• Instructional materials can include books, curriculum guides, lesson plans, notation pads, flash cards, and other materials. The materials you need will depend on the curriculum you have designed or are using. For example, older students may benefit from books on chess openings. In contrast, a chess curriculum for preschoolers (such as Smart Moves’) should focus on learning indirectly through play.
  • Libraries or local bookstores may be interested in donating chess books. In addition, you’ll also want to take advantage of free online resources, like when possible. Smart Moves Chess sells custom downloadable lesson plans, curriculum guides, and learning resources for children as young as 3 through adults.
close up shot of chess pieces

Step 4: Organize a support and instructional team

Even if you’re comfortable teaching chess, having assistance managing and leading your new chess program can help ensure it succeeds. Your initial survey may have already identified individuals who are interested in helping with your school’s program. You can also recruit teachers, community members, possibly even local chess enthusiasts or professional coaches who share a passion for the game. Providing them with a little training and orientation ensures everyone’s on the same page and working towards the program’s goals.

Recruit teachers and community members

  • In your initial survey consider asking whether respondents are interested in assisting with your school’s new chess program. Use those results to identify potential assistants. Some parents will have chess experience and be interested in participating.
  • Invite local chess enthusiasts or, if funding allows, hire professional coaches.
  • Consider that younger students will need more guidance and supervision than older students. A ratio of 5-6 students to every instructor is good for elementary students, while high school students may be fine with 10-12 students per instructor.

Step 5: Promote the program

Get the word out!

  • School newsletters, school announcements, and social media are great places to post flyers about your new program. Consider your audience when designing your promotions, maybe a clever meme or video short will garner more interest than traditional methods.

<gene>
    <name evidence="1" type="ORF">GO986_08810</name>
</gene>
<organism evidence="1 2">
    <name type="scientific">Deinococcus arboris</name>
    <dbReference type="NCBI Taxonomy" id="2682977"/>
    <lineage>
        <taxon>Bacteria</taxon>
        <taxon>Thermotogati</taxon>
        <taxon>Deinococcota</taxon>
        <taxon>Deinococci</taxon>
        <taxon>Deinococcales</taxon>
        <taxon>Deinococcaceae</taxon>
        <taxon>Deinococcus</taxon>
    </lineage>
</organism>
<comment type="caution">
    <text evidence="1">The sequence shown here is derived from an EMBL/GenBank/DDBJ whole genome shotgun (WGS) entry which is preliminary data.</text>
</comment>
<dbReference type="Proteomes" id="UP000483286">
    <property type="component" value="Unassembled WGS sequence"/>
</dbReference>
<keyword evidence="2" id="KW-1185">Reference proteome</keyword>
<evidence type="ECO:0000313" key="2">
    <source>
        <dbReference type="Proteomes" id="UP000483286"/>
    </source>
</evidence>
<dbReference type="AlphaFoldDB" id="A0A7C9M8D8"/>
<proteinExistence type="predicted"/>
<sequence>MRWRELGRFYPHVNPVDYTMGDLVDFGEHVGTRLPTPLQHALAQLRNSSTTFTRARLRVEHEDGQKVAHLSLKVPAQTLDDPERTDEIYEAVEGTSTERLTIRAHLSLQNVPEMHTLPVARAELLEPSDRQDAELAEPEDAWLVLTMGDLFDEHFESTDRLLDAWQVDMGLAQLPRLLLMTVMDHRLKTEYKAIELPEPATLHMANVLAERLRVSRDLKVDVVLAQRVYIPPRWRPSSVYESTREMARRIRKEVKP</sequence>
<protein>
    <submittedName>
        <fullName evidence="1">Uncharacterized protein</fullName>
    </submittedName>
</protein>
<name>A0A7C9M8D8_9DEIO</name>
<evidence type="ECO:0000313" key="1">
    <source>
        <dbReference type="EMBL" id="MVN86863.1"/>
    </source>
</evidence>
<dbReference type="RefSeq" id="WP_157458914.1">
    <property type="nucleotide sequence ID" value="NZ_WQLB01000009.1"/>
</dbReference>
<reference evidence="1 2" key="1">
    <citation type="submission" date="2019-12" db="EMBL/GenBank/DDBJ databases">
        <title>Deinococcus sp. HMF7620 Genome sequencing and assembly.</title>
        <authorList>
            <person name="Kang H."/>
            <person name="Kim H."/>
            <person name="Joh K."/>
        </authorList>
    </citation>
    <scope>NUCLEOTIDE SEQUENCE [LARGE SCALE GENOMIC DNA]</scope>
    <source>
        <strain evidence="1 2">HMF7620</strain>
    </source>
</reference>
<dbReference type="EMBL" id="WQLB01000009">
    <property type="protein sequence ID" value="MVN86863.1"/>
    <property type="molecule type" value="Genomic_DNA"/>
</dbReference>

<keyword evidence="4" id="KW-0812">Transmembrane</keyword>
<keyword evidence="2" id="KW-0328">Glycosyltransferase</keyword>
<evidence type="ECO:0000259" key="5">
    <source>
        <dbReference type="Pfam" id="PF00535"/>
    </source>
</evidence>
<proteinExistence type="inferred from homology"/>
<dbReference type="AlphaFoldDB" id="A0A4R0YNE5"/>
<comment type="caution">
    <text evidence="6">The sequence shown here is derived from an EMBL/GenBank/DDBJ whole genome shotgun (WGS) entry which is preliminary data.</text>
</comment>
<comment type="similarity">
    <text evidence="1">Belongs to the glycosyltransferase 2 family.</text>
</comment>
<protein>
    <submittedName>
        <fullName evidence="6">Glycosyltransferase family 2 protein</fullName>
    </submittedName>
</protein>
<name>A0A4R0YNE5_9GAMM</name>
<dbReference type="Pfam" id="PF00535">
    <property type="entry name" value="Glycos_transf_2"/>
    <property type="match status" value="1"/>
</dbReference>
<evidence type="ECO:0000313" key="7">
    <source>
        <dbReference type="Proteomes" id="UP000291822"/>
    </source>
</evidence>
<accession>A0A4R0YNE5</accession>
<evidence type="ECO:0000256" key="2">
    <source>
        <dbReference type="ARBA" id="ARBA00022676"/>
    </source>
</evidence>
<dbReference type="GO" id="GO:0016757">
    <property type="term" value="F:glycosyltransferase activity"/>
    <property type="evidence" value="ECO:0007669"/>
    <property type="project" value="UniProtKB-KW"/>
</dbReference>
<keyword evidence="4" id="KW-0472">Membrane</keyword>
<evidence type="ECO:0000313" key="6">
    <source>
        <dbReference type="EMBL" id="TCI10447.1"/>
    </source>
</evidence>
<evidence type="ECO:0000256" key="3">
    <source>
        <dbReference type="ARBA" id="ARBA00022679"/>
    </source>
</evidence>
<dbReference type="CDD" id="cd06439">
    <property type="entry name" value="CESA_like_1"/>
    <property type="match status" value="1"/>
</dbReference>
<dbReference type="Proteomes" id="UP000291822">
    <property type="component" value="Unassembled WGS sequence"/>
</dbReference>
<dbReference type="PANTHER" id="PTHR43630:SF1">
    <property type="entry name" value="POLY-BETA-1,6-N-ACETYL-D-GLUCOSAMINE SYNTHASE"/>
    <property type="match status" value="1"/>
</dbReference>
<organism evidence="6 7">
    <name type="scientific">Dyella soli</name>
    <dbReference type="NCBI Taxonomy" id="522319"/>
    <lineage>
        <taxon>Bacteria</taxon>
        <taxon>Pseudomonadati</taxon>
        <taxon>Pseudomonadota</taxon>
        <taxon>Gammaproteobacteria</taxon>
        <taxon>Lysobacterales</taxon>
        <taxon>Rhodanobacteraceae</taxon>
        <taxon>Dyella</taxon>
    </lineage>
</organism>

Step 6: Schedule regular meetings and tournaments

Establish a routine schedule

  • Determine meeting days, times, and locations. If your group is large, scheduling may be difficult – it may be best to have multiple meeting times. A follow-up survey can be a good way to find the times that work best for students and instructors.
  • For younger students, 1 meeting per student per week will likely be the right frequency. For older students or programs focused on competitive play, your program may want to have more frequent meetings.

Plan and organize tournaments (optional)

  • If your club is interested in competitive play, intra-school tournaments or participation in local competitions can be great ways to build tournament experience in a lower stress environment. See our posts for suggestions on how to connect with other schools to conduct a tournament or how to plan and host a chess tournament on your own.

Step 7: Monitor Progress and Adapt

Once your program is up and running, don’t forget to check in to make sure it’s remaining successful.

Regularly evaluate the program

  • Gather feedback from student and teachers. As before, a simple survey could be useful. Or for younger students you may find it more helpful to check in with parents periodically as they stop by to pick up or drop off students.
  • Adjust and adapt to ensure alignment with goals and participants’ needs and interests.


These steps cover how to start a chess program at a school at which you are employed or attend. Either way, the process is mostly the same. Starting a chess program at your school can be a rewarding endeavor that fosters (or rekindles) a lifelong love of learning and strategic thinking. These steps can help you create a thriving chess program that enriches the educational experience of students and brings together your school community.